Sunbelt: The New Orleans Bowl (which has been moved to Lafayette, LA) gets the champion. Today, that team would be Louisiana-Monroe. Arkansas State, MTSU, and Troy all have shots at 6-5 seasons giving them slight chances to fill an at-large spot.


WAC: Only two bowl spots are guaranteed, but there is talk that the Liberty Bowl could take a WAC team this year (The Liberty Bowl currently has only one conference agreement). Until then, figure on Fresno State for the MPC Computers Bowl and Boise State for the Hawaii Bowl. Possibilities for a third bid are Nevada and Louisiana Tech. It looks like Hawaii will not win enough games this year to get their home-state bowl bid.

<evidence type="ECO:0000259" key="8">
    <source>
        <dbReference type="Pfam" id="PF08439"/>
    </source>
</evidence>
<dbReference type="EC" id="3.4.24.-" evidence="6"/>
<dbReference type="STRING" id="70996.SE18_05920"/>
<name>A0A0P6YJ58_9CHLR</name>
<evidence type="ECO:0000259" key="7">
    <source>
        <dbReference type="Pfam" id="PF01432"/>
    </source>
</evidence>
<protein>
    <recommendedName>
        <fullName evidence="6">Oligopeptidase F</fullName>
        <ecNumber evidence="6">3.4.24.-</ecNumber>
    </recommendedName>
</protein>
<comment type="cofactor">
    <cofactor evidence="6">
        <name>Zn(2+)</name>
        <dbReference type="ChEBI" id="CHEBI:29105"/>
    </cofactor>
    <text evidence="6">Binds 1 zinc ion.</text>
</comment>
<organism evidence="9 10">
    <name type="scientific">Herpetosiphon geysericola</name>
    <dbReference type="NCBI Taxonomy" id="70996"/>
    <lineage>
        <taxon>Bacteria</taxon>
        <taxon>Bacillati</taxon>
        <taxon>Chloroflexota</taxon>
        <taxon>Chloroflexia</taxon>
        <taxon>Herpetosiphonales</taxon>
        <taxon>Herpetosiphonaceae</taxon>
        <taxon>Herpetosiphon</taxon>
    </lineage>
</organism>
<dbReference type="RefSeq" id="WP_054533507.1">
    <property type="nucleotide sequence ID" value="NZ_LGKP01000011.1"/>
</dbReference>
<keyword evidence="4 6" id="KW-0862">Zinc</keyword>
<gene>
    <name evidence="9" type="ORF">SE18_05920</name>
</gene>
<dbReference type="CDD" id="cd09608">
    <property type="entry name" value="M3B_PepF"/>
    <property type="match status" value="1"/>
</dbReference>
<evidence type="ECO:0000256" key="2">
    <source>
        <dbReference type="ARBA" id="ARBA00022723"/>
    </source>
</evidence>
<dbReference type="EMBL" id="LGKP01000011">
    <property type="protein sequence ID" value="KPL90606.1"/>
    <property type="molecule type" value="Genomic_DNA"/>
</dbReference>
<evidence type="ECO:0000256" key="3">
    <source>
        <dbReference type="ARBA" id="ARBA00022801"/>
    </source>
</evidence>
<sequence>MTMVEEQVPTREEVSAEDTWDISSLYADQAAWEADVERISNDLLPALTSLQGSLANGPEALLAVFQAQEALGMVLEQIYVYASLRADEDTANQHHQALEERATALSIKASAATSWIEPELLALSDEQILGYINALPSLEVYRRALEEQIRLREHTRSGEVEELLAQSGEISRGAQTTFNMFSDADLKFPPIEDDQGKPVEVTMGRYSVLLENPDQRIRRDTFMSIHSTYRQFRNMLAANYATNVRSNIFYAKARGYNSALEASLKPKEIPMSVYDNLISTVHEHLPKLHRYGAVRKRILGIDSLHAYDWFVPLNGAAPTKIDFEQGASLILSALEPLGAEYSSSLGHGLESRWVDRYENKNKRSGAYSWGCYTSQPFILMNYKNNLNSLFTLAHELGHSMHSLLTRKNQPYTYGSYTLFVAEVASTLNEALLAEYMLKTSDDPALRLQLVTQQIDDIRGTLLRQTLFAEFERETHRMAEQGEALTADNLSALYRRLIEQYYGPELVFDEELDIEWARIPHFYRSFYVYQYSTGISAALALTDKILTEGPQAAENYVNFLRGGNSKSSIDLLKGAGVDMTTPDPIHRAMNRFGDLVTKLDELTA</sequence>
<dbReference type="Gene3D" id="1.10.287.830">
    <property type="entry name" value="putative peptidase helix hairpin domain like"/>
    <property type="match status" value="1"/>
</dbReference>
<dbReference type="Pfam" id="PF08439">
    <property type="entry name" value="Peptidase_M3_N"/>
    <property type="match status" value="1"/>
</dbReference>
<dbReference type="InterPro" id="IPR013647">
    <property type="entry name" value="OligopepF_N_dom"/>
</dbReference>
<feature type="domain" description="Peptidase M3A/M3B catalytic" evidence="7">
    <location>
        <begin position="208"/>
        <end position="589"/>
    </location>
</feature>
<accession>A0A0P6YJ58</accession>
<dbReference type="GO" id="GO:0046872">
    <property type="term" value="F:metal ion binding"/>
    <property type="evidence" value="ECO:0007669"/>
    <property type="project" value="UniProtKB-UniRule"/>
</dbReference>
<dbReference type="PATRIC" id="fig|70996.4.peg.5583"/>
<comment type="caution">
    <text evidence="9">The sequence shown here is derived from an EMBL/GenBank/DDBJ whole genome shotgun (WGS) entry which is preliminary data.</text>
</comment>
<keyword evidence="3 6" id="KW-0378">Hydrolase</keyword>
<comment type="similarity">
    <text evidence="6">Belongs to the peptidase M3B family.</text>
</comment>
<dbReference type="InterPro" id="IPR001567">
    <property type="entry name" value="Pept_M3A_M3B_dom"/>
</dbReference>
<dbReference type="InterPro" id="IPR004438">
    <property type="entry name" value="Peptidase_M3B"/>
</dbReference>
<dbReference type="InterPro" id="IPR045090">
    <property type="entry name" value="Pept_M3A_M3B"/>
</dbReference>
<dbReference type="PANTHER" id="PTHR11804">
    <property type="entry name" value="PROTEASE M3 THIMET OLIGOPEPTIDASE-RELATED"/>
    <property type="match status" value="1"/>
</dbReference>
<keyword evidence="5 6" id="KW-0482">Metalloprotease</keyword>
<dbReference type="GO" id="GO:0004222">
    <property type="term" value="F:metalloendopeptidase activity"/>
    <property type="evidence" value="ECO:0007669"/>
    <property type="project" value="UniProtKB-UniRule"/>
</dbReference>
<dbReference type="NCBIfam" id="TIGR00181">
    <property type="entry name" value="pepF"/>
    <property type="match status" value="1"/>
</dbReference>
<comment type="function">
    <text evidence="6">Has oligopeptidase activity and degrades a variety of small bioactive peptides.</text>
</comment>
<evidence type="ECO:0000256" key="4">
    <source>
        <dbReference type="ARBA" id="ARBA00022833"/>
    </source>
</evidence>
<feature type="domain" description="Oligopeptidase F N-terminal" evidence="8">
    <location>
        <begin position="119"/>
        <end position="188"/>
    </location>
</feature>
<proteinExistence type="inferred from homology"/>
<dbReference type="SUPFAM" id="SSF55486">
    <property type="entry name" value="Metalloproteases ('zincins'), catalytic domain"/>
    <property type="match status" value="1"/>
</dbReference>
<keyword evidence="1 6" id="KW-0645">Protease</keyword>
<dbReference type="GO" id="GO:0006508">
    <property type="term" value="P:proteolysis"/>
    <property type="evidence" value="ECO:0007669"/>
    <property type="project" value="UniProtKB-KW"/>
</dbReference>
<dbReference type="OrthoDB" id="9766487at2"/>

Independents: Notre Dame will definitely play a game after December 25. Navy has a decent shot.


My recommendation to the Music City Bowl if there are only six bowl eligible SEC teams: Get Ohio State or Michigan from the Big 10 and sign the best at-large team you can get. Inviting Tennessee will not be much different from inviting Vandy. No hotel rooms will be taken. Let the Vols go to another bowl and pursue Wyoming if they are available. The people in that conservative state enjoy country music, would come here in droves, and have a blast.


Trivia Question Answer: The second longest record of futility currently belongs to Temple. The Owls last had a winning season in 1990 when they went 7-4, defeating Wisconsin, Virginia Tech, Pittsburgh, and Boston College.

VandyMania.com Top Stories